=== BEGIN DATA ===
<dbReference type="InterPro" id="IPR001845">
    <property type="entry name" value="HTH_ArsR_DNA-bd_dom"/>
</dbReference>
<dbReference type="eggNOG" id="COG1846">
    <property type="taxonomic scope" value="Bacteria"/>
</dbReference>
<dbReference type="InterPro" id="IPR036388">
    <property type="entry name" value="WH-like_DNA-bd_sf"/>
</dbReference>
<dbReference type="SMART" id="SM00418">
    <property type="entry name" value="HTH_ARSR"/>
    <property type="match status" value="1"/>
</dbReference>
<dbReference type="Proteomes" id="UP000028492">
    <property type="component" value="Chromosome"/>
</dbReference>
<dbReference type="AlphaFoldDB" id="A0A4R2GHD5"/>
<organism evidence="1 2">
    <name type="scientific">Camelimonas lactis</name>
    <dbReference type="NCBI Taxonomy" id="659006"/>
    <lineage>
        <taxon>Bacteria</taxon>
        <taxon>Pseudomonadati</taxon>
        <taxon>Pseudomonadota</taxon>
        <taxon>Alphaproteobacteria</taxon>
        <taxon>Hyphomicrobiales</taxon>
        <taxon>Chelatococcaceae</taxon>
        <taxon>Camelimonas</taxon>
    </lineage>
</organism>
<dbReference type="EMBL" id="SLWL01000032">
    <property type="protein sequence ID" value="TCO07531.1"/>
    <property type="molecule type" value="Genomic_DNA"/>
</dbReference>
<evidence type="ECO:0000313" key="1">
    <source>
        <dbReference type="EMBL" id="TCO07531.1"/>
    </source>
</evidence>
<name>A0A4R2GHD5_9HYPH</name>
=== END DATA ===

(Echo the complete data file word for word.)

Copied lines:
<dbReference type="InterPro" id="IPR001845">
    <property type="entry name" value="HTH_ArsR_DNA-bd_dom"/>
</dbReference>
<dbReference type="eggNOG" id="COG1846">
    <property type="taxonomic scope" value="Bacteria"/>
</dbReference>
<dbReference type="InterPro" id="IPR036388">
    <property type="entry name" value="WH-like_DNA-bd_sf"/>
</dbReference>
<dbReference type="SMART" id="SM00418">
    <property type="entry name" value="HTH_ARSR"/>
    <property type="match status" value="1"/>
</dbReference>
<dbReference type="Proteomes" id="UP000028492">
    <property type="component" value="Chromosome"/>
</dbReference>
<dbReference type="AlphaFoldDB" id="A0A4R2GHD5"/>
<organism evidence="1 2">
    <name type="scientific">Camelimonas lactis</name>
    <dbReference type="NCBI Taxonomy" id="659006"/>
    <lineage>
        <taxon>Bacteria</taxon>
        <taxon>Pseudomonadati</taxon>
        <taxon>Pseudomonadota</taxon>
        <taxon>Alphaproteobacteria</taxon>
        <taxon>Hyphomicrobiales</taxon>
        <taxon>Chelatococcaceae</taxon>
        <taxon>Camelimonas</taxon>
    </lineage>
</organism>
<dbReference type="EMBL" id="SLWL01000032">
    <property type="protein sequence ID" value="TCO07531.1"/>
    <property type="molecule type" value="Genomic_DNA"/>
</dbReference>
<evidence type="ECO:0000313" key="1">
    <source>
        <dbReference type="EMBL" id="TCO07531.1"/>
    </source>
</evidence>
<name>A0A4R2GHD5_9HYPH</name>